Yesterday, I had a plumber come to my house to unclog a drain. My landlord
explicitly said that he’d like it to cost under $100, and if was going to cost more to call him. Understandable.
When the plumber came, it took him less than thirty minutes to determine the problem, figure out a solution and be on his way. I was impressed. The cost — $75.
All was well — It was quick, relatively cheap, and a minor inconvenience.
After the plumber cleaned up his tools, we chatted for a little about ourselves to one another and developed a meaningless relationship — for me. To be honest, I didn’t really care how long he’d been a plumber, if he had plans for the weekend, or what he thought about the Vikings this season. My only objective in the whole interaction was to get the drain fixed and be on my way as fast possible.
However, he could have leveraged my situation (recent graduate, renter, my network of other current students/recent graduates that are renting, soon to be homeowner) to build referrals for his business.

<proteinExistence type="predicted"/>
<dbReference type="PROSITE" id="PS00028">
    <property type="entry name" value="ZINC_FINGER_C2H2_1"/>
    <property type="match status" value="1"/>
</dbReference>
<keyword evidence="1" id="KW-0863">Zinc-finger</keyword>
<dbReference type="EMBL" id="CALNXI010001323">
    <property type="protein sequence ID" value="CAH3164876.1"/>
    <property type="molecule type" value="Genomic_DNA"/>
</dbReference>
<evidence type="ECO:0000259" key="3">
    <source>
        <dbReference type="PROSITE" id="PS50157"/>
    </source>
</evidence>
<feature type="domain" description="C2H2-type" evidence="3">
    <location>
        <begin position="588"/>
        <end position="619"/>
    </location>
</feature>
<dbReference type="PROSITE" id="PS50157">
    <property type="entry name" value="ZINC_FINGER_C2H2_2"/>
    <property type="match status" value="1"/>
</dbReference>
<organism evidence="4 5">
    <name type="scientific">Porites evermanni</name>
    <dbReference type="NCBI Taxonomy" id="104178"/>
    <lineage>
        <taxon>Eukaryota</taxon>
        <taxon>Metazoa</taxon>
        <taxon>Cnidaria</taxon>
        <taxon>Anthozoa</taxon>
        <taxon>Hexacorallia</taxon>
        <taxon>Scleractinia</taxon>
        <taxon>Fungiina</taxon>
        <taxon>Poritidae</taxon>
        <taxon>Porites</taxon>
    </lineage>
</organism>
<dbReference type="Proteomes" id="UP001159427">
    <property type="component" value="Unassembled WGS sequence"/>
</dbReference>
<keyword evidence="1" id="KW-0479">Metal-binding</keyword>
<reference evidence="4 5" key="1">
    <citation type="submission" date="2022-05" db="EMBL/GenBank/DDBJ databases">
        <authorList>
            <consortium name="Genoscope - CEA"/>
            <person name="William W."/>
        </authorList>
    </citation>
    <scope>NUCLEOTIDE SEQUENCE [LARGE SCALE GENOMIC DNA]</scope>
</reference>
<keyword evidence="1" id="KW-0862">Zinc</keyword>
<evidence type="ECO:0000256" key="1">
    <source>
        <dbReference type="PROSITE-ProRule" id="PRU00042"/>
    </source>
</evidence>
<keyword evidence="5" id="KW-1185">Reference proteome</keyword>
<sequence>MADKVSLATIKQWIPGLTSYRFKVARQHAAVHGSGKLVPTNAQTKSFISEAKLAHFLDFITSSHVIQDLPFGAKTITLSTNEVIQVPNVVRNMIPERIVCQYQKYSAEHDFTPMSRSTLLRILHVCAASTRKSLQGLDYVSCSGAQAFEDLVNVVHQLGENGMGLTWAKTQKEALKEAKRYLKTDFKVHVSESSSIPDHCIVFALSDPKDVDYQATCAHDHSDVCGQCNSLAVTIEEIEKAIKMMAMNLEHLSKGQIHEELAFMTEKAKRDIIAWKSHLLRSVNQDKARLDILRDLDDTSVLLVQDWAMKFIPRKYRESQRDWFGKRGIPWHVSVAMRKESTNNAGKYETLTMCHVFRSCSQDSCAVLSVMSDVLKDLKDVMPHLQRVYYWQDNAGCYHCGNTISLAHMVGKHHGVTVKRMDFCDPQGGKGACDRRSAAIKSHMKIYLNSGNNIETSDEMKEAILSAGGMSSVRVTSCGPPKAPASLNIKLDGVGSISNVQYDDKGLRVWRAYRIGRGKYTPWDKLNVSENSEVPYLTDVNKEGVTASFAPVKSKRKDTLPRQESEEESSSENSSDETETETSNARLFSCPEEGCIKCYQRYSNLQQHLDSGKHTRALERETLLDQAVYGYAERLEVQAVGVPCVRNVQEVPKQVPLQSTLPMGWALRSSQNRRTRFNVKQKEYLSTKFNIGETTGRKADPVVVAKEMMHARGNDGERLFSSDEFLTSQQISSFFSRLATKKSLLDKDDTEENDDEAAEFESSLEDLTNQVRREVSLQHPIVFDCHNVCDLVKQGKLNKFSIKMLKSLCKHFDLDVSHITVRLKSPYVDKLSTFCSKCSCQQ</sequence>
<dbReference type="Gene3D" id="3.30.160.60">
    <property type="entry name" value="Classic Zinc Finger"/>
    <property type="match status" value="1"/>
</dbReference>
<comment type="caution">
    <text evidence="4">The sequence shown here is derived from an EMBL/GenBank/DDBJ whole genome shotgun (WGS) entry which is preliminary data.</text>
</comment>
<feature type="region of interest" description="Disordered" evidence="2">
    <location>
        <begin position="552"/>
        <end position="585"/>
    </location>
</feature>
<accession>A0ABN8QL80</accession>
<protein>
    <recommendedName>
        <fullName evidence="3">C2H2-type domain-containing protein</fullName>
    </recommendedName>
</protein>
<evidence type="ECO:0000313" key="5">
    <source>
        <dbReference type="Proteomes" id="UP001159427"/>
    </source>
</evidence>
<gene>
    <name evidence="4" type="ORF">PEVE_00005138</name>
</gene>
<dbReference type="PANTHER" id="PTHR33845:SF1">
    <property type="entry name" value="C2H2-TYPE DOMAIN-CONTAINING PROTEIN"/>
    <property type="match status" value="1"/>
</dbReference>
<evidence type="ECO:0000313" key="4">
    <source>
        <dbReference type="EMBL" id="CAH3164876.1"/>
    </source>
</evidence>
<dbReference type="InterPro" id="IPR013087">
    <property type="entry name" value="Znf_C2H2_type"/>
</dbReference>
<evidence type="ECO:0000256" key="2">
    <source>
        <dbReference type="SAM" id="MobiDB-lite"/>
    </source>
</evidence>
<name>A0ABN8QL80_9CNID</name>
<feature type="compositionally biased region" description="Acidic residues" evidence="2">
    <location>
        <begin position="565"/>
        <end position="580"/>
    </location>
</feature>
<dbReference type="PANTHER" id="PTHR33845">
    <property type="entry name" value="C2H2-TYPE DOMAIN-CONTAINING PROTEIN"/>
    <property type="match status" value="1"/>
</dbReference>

However, he left without leaving behind any marketing collateral.
You may be wandering, what is the point?
The Big Deal: Referrals. They are a large part of marketing. Businesses incur extra customer service costs to keep customers happy so they’ll use their service and tell their friends to do so as well. Talk and conversation play a very important role in deciding which businesses get called and which ones don’t. The next time you’re in a situation where you’ve met the customer’s expectations (trial and error detection), ask them to tell their friends, or leave them information to make it easier to tell their friends.